The Grain Belt Express wind energy project will be sent back to Missouri’s Public Service Commission, following a unanimous ruling Tuesday by the state Supreme Court.
The proposed Grain Belt Express Clean Line would carry wind-generated electricity 780 miles from western Kansas through Missouri, Illinois and Indiana via an energy transmission line.
In 2016, Grain Belt applied to the Missouri Public Service Commission for a certificate of convenience and necessity. It was denied in August 2017, though four of five commissioners said in a concurring opinion that the project would be in the public’s best interest. Grain Belt asked the Missouri Supreme Court to take up the case in October. The Court heard arguments for the case in April.
Tuesday’s opinion sends the issue back to the commission to determine whether the proposed project is “necessary or convenient for the public service.”
Paul Agathan, an attorney representing more than 1,000 members of the Missouri Landowners Alliance, said Tuesday’s decision was a “setback,” but that his clients would continue fighting the plan in front of state regulators, the Associated Press reports.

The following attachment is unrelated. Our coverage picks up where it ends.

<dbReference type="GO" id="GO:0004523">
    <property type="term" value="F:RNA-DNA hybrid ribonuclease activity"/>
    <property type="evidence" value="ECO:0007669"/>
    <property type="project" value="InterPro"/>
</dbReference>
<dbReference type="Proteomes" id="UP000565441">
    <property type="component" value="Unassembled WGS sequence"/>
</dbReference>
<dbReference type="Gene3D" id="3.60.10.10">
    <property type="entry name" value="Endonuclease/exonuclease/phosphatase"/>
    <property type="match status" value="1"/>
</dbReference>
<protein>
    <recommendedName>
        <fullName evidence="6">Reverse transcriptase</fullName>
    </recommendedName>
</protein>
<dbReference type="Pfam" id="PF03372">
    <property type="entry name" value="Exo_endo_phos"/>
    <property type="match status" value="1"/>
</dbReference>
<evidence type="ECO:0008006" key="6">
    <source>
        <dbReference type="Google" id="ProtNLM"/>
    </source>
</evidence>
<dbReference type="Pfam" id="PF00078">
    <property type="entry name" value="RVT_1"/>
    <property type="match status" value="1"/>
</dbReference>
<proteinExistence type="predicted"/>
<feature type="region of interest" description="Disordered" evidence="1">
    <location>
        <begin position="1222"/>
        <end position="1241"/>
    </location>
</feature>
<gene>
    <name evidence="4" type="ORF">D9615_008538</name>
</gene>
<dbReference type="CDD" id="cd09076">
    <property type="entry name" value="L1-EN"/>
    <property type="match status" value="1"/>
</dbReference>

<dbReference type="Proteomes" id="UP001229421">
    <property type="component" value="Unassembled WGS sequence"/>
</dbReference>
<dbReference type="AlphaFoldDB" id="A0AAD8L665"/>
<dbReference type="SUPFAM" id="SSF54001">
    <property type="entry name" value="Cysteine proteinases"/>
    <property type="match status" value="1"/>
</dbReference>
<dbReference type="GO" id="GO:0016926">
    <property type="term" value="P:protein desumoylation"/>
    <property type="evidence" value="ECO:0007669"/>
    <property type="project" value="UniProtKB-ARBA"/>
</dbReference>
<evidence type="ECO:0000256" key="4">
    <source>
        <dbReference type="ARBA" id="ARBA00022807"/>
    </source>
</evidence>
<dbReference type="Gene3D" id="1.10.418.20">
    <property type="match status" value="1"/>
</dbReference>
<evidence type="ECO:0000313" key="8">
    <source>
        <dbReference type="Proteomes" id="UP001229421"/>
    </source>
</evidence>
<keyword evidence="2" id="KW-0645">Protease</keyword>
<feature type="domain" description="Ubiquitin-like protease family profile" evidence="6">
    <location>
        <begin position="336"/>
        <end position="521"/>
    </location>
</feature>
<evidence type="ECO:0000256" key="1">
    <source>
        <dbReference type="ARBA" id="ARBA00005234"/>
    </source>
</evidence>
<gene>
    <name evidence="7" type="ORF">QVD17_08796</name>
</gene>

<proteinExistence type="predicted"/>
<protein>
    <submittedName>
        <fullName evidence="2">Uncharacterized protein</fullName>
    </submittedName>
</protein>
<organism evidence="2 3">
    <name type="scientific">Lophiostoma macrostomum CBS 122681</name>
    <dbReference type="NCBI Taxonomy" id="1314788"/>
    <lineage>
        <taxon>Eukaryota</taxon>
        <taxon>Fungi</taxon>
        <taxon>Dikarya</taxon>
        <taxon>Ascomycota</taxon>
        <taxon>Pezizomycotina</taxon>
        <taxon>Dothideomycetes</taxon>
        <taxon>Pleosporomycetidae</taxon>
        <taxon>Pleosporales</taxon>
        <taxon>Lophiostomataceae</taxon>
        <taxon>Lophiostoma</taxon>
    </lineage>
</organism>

The transmission line would enter Missouri south of St. Joseph, run 206 miles through eight counties, and exit the state south of Hannibal. Grain Belt has argued that the project will bring jobs and affordable energy to Missouri.
Michael Skelly, founder and president of Clean Line Energy Partners — the Houston-based company behind the proposed line — said the project would bring manufacturing jobs to Missouri.
“A lot of components in the transmission line would be manufactured in Missouri,” he said.
The court ruled Tuesday that the commission had “erroneously concluded” that it could not grant the certificate before Grain Belt received the consent of every county involved.
The line would connect to Missouri’s grid through “transmission owners, such as Ameren Missouri,” according to court documents filed on behalf of Grain Belt.
“The Missouri Supreme Court ruled in favor of not only clean energy for the state of Missouri but for a more prosperous economy,” James Owen, executive director of Renew Missouri, said in a statement. Renew Missouri is a nonprofit focused on renewable energy and energy efficiency policy.
Skelly said that during the permitting process Grain Belt received support from commercial and industrial customers who want more renewable energy for their facilities.
The Missouri Public Service Commission declined to comment on the ruling.
Despite the delays in the process, Skelly remains hopeful.
“We’re optimistic,” Skelly said. “This is a big step forward.”